Commonwealth Bank has outlined instances of alleged “misconduct” identified by its wholly owned subsidiary, Aussie Home Loans.
In her opening address to the Financial Services Royal Commission (RC) on Tuesday (13 March), Ms Rowena Orr QC revealed that despite including a response from Aussie that denied “misconduct” in its formal submission, Commonwealth Bank (CBA) provided Commissioner Kenneth Hayne with a spreadsheet detailing instances of alleged “misconduct” identified by Aussie Home Loans over the past five years.
In the spreadsheet, CBA referred to seven events in relation to “breaches of responsible lending obligations”, two additional events relating to brokers “failing to provide credit products in line with a customer’s requirements or requests”, and further instances detailing “other types of misconduct in respective home loan applications, including the falsification of documents”.
Ms Orr also highlighted Aussie’s decision to include its formal response in the submission of its parent company, CBA, despite being given the opportunity to provide the RC with an independent response with a 50-page limit.
In Aussie’s eight-paragraph response, however, it denied engaging in any misconduct over the past 10 years, but it did acknowledge that it had identified “isolated and unauthorised incidents”, as well as “some technical breaches of the law in relation to credit assistance services provided by Aussie brokers and interactions between employees and Aussie brokers”. Such acknowledgements were listed by CBA in its initial submission as “falling below community standards and expectations”.
According to Ms Orr, Aussie’s response also detailed “isolated responses, which required customer remediation in relation to Aussie’s white label products”.
Examples regarding the nature of the “isolated and unauthorised conduct” identified by Aussie were also provided. They included:
- Former brokers using customer information and seeking to contact Aussie customers in contravention of their contractual and privacy obligations.
- Provision or facilitation by brokers of false or misleading information, or false declarations from customers in the process of applying for loans.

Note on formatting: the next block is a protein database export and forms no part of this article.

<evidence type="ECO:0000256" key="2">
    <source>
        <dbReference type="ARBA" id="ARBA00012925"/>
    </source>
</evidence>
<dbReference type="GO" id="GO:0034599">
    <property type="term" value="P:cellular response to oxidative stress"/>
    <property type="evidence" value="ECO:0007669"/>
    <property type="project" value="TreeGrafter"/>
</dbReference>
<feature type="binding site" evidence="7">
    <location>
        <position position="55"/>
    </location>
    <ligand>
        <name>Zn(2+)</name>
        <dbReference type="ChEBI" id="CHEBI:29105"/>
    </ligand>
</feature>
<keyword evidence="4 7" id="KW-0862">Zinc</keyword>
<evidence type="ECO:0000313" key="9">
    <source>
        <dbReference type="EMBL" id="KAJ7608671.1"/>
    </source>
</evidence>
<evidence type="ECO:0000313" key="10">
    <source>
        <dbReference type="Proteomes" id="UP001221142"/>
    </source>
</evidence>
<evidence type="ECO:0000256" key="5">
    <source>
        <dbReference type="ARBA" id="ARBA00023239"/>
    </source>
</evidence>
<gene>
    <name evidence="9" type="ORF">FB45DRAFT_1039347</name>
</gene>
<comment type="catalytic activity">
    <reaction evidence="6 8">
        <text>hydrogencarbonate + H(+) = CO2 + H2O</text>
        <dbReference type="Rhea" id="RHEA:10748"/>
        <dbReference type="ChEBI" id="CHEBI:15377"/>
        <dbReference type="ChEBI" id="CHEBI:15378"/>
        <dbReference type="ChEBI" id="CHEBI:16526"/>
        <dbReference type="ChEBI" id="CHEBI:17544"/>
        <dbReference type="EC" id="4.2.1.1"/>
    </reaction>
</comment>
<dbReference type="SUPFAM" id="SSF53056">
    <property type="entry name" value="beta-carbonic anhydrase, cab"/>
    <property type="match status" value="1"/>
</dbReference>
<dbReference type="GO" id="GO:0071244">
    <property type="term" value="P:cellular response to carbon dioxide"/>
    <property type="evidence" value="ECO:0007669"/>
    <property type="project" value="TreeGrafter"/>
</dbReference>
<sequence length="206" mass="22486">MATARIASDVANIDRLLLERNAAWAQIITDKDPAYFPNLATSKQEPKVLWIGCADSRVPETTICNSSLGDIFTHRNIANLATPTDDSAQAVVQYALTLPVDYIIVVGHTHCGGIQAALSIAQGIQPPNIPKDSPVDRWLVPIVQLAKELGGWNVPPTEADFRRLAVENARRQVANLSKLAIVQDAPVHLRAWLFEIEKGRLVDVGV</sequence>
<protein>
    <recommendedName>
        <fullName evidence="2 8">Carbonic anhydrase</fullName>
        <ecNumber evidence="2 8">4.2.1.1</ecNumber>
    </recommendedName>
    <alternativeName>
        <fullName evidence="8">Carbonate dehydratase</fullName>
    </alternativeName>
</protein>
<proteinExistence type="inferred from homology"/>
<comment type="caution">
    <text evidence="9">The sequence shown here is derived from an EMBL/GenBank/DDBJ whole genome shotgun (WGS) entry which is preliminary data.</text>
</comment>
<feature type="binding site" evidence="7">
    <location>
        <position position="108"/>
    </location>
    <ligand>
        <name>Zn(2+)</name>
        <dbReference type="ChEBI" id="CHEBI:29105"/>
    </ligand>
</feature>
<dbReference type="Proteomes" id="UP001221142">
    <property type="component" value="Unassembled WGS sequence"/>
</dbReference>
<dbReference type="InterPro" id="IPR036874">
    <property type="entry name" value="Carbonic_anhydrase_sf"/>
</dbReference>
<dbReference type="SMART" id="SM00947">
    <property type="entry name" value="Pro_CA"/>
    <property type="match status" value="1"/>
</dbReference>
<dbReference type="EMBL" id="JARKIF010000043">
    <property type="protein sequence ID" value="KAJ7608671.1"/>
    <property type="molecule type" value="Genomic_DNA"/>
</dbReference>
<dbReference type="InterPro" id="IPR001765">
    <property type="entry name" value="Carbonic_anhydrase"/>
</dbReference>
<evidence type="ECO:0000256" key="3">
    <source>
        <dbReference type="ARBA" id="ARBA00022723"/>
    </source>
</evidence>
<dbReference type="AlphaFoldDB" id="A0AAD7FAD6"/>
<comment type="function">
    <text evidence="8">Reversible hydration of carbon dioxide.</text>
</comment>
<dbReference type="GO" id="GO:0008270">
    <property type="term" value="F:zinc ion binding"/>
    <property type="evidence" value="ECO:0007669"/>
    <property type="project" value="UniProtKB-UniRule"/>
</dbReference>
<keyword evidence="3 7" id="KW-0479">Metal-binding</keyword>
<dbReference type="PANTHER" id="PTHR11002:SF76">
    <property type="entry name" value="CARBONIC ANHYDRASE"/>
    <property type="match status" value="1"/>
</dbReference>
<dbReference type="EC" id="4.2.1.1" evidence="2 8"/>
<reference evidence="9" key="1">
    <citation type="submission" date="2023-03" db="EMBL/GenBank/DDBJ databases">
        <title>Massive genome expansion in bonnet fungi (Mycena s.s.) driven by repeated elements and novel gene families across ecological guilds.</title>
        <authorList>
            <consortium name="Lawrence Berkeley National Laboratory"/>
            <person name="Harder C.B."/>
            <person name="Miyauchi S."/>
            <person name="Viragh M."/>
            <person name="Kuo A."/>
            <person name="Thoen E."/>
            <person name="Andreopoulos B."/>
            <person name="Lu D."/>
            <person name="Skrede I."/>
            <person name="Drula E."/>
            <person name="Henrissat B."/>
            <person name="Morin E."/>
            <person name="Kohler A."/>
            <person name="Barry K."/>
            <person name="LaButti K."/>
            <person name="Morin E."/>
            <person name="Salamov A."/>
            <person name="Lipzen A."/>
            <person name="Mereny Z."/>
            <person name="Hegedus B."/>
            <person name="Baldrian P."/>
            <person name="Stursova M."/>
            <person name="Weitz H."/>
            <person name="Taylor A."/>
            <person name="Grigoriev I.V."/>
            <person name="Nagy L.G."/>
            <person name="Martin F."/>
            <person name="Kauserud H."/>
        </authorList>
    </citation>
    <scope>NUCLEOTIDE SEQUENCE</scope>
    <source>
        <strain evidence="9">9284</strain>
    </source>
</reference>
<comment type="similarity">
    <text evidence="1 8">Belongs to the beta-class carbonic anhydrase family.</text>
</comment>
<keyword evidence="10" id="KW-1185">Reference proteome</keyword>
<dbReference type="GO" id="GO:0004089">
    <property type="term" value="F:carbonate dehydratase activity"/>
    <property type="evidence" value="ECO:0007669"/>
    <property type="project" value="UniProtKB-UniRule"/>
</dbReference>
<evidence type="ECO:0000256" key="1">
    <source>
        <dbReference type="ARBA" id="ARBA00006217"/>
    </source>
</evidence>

- Behavioural conduct, such as offensive or otherwise unprofessional behaviour directed towards or among employees and/or brokers.
- The identification of some minor system or process errors, resulting in incorrect calculation of interest, fees or charges by the credit providers on Aussie white label products.
- A small number of self-identified contraventions of the National Credit Act.
Moreover, when outlining CBA’s response to the RC’s inquiries into its responsible lending practices, Ms Orr stated that the major bank did not acknowledge instances of misconduct, but rather, referred to third-party conduct as “falling below community standards and expectations”.
Orr on broker-originated NAB loans
In her address, Ms Orr also noted that National Australia Bank (NAB) acknowledged misconduct in relation to its residential lending operations, which included NAB’s overcharging of interest on certain home loans, caused by its failures to link certain offset accounts to broker-originated mortgages. As a result, NAB refunded a total of $1.7 million to affected customers.
In an open letter addressed to customers, employees, shareholders and the community, NAB CEO Andrew Thorburn acknowledged past wrongdoing and stated that the bank is committed to cooperating with the RC.
Mr Thorburn said: “As we’ve responded to the royal commission’s requests for information over the last few months, it’s an important and confronting reflection point for us that there have been times in the past where we have not done the right thing for our customers.
“While many of these issues are public, we must continue to take action to strengthen our systems and processes so they don’t happen again.
“The simple fact is that none of these issues are acceptable. They should not have happened in the first place, and they show that we haven’t always done right by our customers or treated the community with respect. This is not good enough.
“It’s important now for us to move forward by learning from the past, owning up to mistakes and fixing them — and importantly, making sure they never happen again.”
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